November 10, 2010

One Step Forward, Two Steps Back

In my conversations with people trying to make ends meet with public benefits like Food Stamps and TANF (Temporary Assistance for Needy Families), I often hear the old saying, “One step forward and two steps back.” There are a lot of reasons why using the safety net can feel that way. One is that people spend time in transit between different service providers, only to wait in long lines for assistance, as you saw in our post last week about utility assistance. Another comes from eligibility requirements that suddenly remove people from programs as their income increases. Imagine making another 50 cents an hour and suddenly losing your health insurance and having to pay out of pocket. There are also programs that aren’t meeting the goals and needs of participants.

This month, the City Council is entertaining two bills that would reform the District’s TANF program. TANF is the primary safety net for single mothers who have exhausted all other means of support. It can also be a gateway to education, job training, affordable child care, substance abuse treatment, and health care. One of the two bills would take our city a step forward, and one would take us way, way back -- to 1996, the year of Welfare Reform.

The TANF Educational Opportunities and Accountability Act of 2010, introduced by Councilmembers Tommy Wells (Ward 6) and Michael Brown (At-Large), would accomplish a few things we’ve blogged about here at Beyond Bread:
- Expand the range of job training and education services that TANF recipients can utilize,

- Assess each recipient’s barriers to work, interests, and goals; and make referrals to both support services and meaningful job training and education opportunities, and
- Require DC’s Income Maintenance Administration to track both referrals to the above programs and outcome measures such as employment and income at 12 months after leaving TANF.

These changes would put TANF recipients on the right path to meeting their goals for employment.

And here’s how we would backslide: the District of Columbia Public Assistance Amendment Act, introduced by Councilmembers Marion Barry (Ward 8) and Yvette Alexander (Ward 7). If passed, this legislation would limit TANF recipients to 60 months (5 years) of TANF benefits. Even worse, the current language would make families ineligible for all public benefits - no Medicaid, no child care, no food stamps, no homeless shelter.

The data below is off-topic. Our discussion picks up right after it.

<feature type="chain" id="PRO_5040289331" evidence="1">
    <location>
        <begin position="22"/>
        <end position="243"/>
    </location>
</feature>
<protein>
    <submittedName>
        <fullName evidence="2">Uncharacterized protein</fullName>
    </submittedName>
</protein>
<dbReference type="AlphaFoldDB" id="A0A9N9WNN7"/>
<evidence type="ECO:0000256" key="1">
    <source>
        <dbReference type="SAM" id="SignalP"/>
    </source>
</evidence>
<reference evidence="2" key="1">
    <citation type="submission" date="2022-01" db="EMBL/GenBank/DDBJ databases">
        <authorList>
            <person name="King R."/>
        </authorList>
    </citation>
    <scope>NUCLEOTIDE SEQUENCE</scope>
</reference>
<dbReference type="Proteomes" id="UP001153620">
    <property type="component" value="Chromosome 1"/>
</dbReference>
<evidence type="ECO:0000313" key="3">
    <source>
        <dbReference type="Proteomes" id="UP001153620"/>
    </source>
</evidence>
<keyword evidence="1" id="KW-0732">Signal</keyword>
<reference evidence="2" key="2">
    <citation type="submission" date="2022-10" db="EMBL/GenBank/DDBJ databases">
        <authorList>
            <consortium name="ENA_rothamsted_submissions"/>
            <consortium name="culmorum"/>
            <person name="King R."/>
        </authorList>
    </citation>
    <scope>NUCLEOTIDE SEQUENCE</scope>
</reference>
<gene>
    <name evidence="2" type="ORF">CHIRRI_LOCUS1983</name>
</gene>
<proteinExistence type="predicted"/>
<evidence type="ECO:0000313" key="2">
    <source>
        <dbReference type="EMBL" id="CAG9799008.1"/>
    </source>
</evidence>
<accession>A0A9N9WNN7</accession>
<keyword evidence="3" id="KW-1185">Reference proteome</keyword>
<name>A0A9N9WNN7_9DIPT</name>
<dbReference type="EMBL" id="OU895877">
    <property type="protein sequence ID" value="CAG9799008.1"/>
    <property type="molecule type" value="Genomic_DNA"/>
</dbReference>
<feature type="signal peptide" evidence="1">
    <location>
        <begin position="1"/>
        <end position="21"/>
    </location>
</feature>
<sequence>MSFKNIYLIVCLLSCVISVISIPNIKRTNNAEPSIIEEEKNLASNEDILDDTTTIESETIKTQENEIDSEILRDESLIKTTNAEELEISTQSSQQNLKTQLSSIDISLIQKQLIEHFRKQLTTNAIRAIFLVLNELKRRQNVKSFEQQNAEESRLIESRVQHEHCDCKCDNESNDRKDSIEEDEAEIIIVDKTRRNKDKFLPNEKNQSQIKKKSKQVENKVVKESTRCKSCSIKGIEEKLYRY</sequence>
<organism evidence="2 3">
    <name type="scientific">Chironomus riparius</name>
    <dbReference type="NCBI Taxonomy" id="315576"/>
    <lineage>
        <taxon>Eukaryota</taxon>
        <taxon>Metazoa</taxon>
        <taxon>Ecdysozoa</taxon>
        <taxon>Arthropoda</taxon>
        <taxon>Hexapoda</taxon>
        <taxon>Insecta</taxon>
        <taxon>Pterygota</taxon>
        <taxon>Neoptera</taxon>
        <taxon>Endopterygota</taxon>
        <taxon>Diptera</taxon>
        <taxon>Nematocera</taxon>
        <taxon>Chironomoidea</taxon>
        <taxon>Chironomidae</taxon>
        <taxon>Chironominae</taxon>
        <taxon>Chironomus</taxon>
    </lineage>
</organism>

Research has shown that these harsh tactics are not effective at encouraging work. They are likely to result in higher rates of child poverty, with many families disconnected from any form of support. With our progressive programs and policies, DC has mostly bucked the national trend that’s reduced the number of eligible families served by TANF from 84 to 40%. That’s right: Nationally, sixty percent of families in deep poverty who could be on the program are not.

Our city has chosen not to go down this path for good reason. These harmful policies harm families, take dollars out of the local economy, and create costs in other parts of the city’s budget such as child welfare, homeless services, and education.

The timing of this bill is disturbing. It couldn’t come at a worse time. Job opportunities have yet to rebound from the recession and the city is on the cusp of meaningful reforms.

We encourage Councilmembers Alexander and Barry to take the long view on helping their constituents. What programs and policies can help people be ready to respond to the return of the recession, poised to take advantage of sustainable jobs connected to a career path? And, in the meantime while they are still on the program, what supports do they need to maintain their housing and provide for their children?

Let’s consider how we can invest in these families, so our whole city can take steps forward together.

Want to get involved?
- Email Monica Bell ( to sign your organization on to this letter.
- Contact your Councilmembers to let them know your views on these two pieces of legislation. Tell them: “Vote yes on Bill 18-1007 and no on Bill 18-1061.”
- Testify at the hearing on the Barry/Alexander bill -- November 15 at 11:00 a.m. at 1350 Pennsylvania Ave NW. Email Vivian McCarter ( to sign up to testify.

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